26 MAY 2011
By Andrew Willis
EUOBSERVER / BRUSSELS - MEPs have called for a five percent increase in the EU's next long-term budget (post 2013), a system of own resources and the abolition of national rebates, setting the European Parliament on a collision course with a coalition of large member states.
Members of the parliament's policy challenges committee agreed the provocative wish-list on Wednesday evening (25 May) after a day of discussions, with cross-party support suggesting the full plenary of MEPs will also give their backing in two weeks time.
In doing so, parliament hopes to lay down a marker for the upcoming long-term budgetary discussions which European Parliament President Jerzy Buzek has identified as the top priority for the rest of his mandate.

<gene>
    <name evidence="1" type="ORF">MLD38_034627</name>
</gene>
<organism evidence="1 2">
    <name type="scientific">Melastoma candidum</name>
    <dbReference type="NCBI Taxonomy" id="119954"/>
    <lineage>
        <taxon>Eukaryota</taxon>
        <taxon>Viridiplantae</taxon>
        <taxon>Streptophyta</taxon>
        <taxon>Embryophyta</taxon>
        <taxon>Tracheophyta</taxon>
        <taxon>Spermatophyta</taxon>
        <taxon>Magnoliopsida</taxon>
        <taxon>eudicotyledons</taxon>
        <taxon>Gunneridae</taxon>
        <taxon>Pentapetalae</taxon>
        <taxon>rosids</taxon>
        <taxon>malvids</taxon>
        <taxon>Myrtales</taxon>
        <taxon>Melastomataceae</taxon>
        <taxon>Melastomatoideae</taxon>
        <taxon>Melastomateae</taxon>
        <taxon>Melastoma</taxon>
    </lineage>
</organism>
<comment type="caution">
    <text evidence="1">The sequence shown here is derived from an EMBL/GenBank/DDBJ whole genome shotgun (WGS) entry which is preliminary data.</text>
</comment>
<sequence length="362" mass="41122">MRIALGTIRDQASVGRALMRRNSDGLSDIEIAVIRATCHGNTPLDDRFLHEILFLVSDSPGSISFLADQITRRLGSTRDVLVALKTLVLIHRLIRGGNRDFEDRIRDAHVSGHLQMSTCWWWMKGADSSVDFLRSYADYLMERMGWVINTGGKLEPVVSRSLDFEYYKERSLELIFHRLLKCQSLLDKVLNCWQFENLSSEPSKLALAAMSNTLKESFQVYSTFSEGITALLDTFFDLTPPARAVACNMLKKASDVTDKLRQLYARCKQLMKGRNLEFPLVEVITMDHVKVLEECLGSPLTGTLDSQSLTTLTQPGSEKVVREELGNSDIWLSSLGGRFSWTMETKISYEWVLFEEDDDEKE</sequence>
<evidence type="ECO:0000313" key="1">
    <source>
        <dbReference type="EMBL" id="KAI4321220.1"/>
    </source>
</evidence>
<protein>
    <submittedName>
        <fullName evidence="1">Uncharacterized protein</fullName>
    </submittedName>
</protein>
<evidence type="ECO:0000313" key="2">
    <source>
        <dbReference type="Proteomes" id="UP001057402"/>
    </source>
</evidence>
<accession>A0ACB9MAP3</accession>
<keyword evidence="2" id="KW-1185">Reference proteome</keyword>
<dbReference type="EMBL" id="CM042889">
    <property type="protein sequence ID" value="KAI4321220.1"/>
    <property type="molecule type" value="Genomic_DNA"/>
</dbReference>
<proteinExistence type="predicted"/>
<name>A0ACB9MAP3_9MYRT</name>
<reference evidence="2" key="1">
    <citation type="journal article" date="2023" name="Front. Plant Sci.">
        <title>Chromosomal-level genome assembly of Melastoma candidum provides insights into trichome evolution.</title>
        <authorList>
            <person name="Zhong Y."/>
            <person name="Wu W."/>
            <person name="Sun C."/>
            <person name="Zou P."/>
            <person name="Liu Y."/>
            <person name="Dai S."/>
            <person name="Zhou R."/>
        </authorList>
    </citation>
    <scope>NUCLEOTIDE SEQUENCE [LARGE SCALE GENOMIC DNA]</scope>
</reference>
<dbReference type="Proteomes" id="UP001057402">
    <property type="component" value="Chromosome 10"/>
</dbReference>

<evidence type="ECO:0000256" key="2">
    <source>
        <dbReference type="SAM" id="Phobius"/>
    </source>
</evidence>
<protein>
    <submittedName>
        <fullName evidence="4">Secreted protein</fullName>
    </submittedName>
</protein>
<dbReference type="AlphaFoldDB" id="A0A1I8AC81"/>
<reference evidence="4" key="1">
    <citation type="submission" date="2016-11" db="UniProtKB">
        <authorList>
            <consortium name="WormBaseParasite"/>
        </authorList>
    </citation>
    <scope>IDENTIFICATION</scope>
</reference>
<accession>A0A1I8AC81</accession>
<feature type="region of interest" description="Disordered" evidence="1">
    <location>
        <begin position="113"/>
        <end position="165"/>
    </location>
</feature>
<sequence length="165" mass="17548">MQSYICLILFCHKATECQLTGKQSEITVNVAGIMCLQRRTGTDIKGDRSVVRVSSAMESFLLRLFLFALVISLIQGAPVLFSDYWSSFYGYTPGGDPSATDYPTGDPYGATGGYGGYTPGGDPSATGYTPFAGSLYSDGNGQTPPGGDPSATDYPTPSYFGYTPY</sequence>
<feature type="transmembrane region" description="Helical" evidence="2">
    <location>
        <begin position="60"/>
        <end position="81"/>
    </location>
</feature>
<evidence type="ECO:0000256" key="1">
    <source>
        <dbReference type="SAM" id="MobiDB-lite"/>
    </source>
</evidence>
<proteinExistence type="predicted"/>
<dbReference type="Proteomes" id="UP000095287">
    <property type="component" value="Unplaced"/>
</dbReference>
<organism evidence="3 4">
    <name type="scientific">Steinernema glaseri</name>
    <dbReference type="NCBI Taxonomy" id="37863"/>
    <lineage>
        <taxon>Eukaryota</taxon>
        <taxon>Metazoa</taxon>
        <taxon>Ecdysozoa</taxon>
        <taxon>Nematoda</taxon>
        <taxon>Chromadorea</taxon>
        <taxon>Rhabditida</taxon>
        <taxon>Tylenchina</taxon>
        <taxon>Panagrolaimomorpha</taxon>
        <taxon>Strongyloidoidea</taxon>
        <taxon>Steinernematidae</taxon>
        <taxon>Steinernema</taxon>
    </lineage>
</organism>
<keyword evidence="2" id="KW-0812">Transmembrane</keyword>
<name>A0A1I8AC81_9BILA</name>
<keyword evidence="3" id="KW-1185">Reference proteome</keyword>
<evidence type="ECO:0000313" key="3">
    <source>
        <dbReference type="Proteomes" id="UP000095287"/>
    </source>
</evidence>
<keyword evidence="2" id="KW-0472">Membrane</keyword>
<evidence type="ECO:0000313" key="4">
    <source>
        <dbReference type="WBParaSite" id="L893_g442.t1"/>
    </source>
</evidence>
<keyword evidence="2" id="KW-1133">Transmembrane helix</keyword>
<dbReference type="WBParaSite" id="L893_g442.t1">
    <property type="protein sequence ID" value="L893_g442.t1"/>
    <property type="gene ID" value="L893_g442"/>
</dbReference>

The commission is scheduled to publish its first draft of the EU's next long-term budget on 29 June, with the leaders of the UK, France, Germany, Finland and the Netherlands in December calling for future EU spending to remain below inflation.
"All around Europe countries are tightening their belts to deal with their deficits. Europe can not be immune from that," British Prime Minister David Cameron said at the time.
In adopting the report by centre-right MEP Salvador Garriga on Wednesday however, members of the policy challenges committee said a five percent increase in the EU's next long-term budget was the bare minimum.
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